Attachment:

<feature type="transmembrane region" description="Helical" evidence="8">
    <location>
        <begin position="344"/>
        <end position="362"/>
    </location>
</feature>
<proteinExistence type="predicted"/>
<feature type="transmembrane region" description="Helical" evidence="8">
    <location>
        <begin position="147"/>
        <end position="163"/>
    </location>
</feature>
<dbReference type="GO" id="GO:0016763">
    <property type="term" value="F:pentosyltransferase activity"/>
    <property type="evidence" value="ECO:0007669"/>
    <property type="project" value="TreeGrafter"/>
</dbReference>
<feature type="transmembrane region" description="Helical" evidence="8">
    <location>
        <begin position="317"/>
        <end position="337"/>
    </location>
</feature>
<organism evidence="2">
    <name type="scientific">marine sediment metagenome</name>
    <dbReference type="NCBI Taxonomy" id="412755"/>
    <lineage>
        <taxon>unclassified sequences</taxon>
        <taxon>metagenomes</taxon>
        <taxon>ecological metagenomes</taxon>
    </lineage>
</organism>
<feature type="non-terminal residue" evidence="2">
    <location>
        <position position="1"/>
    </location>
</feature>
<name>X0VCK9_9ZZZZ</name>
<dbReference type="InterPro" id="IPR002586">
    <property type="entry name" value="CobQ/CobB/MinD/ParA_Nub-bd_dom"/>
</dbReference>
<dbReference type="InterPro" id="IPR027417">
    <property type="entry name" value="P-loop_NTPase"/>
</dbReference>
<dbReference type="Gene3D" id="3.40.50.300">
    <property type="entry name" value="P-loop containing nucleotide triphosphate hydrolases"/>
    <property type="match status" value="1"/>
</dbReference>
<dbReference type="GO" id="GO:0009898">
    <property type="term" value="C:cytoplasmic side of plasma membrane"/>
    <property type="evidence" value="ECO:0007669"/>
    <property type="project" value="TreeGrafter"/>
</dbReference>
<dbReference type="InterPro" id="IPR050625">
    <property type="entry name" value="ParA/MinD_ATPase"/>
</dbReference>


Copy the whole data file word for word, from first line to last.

<feature type="transmembrane region" description="Helical" evidence="8">
    <location>
        <begin position="344"/>
        <end position="362"/>
    </location>
</feature>
<proteinExistence type="predicted"/>
<feature type="transmembrane region" description="Helical" evidence="8">
    <location>
        <begin position="147"/>
        <end position="163"/>
    </location>
</feature>
<dbReference type="GO" id="GO:0016763">
    <property type="term" value="F:pentosyltransferase activity"/>
    <property type="evidence" value="ECO:0007669"/>
    <property type="project" value="TreeGrafter"/>
</dbReference>
<feature type="transmembrane region" description="Helical" evidence="8">
    <location>
        <begin position="317"/>
        <end position="337"/>
    </location>
</feature>
<organism evidence="2">
    <name type="scientific">marine sediment metagenome</name>
    <dbReference type="NCBI Taxonomy" id="412755"/>
    <lineage>
        <taxon>unclassified sequences</taxon>
        <taxon>metagenomes</taxon>
        <taxon>ecological metagenomes</taxon>
    </lineage>
</organism>
<feature type="non-terminal residue" evidence="2">
    <location>
        <position position="1"/>
    </location>
</feature>
<name>X0VCK9_9ZZZZ</name>
<dbReference type="InterPro" id="IPR002586">
    <property type="entry name" value="CobQ/CobB/MinD/ParA_Nub-bd_dom"/>
</dbReference>
<dbReference type="InterPro" id="IPR027417">
    <property type="entry name" value="P-loop_NTPase"/>
</dbReference>
<dbReference type="Gene3D" id="3.40.50.300">
    <property type="entry name" value="P-loop containing nucleotide triphosphate hydrolases"/>
    <property type="match status" value="1"/>
</dbReference>
<dbReference type="GO" id="GO:0009898">
    <property type="term" value="C:cytoplasmic side of plasma membrane"/>
    <property type="evidence" value="ECO:0007669"/>
    <property type="project" value="TreeGrafter"/>
</dbReference>
<dbReference type="InterPro" id="IPR050625">
    <property type="entry name" value="ParA/MinD_ATPase"/>
</dbReference>